Meet A Maseno University Student Doing “Mjengo” To Pay Fees

If you have a dream you must do everything to accomplish it, this is the driving force for a Maseno University third-year student Stephen Njuguna.

Even though the government offers student loans for post-secondary education, as Stephen Njuguna points out, some students still turn to alternative means of covering costs.

Most students find it challenging to rely on their parents to fully pay for their education especially if one comes from a humble background, as a third-year Maseno University student confirms.

“I hail from a poor family. I participate in “kazi ya mjengo” over the holidays.” Says Njuguna.

“I’m a single mother’s son. We are a family of two siblings. My older sister made a sacrifice and decided to quit school because our mother couldn’t afford to pay for both of us. Sadly, she gave birth to a kid. I could not bear to see how hard my mother worked to support us all. I became determined to take any necessary steps to lessen the pressure at home.” He continues.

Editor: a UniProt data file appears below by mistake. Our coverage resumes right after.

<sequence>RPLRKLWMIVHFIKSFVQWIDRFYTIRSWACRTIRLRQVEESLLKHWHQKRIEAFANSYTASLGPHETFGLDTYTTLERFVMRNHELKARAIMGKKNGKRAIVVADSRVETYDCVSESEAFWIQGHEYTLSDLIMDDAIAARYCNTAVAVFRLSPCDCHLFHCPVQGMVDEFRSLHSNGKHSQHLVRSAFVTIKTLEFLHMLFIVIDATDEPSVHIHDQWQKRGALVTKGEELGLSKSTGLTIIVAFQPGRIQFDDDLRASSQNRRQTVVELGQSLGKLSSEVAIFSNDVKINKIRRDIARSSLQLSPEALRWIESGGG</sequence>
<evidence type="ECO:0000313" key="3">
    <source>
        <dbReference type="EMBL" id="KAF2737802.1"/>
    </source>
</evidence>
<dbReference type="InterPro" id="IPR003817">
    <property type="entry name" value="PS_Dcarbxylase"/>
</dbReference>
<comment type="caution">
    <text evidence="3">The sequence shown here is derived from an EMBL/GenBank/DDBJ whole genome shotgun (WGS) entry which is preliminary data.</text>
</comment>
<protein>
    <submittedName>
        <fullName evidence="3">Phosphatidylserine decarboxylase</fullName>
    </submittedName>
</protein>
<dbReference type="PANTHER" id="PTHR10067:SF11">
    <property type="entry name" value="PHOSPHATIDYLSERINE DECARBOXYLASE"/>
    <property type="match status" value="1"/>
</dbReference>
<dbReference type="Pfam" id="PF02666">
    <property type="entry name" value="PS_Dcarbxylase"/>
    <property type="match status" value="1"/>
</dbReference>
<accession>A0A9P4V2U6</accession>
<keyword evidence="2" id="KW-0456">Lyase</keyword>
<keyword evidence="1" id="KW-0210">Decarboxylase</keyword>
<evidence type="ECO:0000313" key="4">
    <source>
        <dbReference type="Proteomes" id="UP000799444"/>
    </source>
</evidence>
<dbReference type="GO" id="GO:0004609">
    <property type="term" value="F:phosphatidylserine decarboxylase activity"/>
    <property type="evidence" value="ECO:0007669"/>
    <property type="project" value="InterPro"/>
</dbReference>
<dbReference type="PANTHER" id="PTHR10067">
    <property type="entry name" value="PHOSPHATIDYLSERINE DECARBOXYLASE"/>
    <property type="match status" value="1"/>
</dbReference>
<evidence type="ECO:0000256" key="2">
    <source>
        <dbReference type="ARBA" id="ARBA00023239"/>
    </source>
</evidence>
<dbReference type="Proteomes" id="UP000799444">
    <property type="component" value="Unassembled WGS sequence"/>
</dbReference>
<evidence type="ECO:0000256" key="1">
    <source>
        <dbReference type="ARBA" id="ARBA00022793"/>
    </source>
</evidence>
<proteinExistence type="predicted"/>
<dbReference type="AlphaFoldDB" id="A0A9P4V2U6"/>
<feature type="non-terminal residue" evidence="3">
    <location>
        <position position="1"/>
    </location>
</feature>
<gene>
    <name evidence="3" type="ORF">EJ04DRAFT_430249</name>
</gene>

Njuguna makes Ksh 500 a day. This covers a portion of his tuition, room & board, transportation, and food costs.

Njuguna, the patriarch of the family, reveals that he contributes some money to the household’s rent. In practice, this puts even more of a strain on his finances and forces him to take time away from his studies to work extra hours.

“I pay KSh15,000 rent per semester. Helb covers part of my school fees while my mother pays the balance. Sometimes, I carry loads at a fee at the Maseno market to at least get some supper money. Charges vary according to distance.” He giggles

Njuguna plans to major in theater and film studies. He is establishing a career in content creation.

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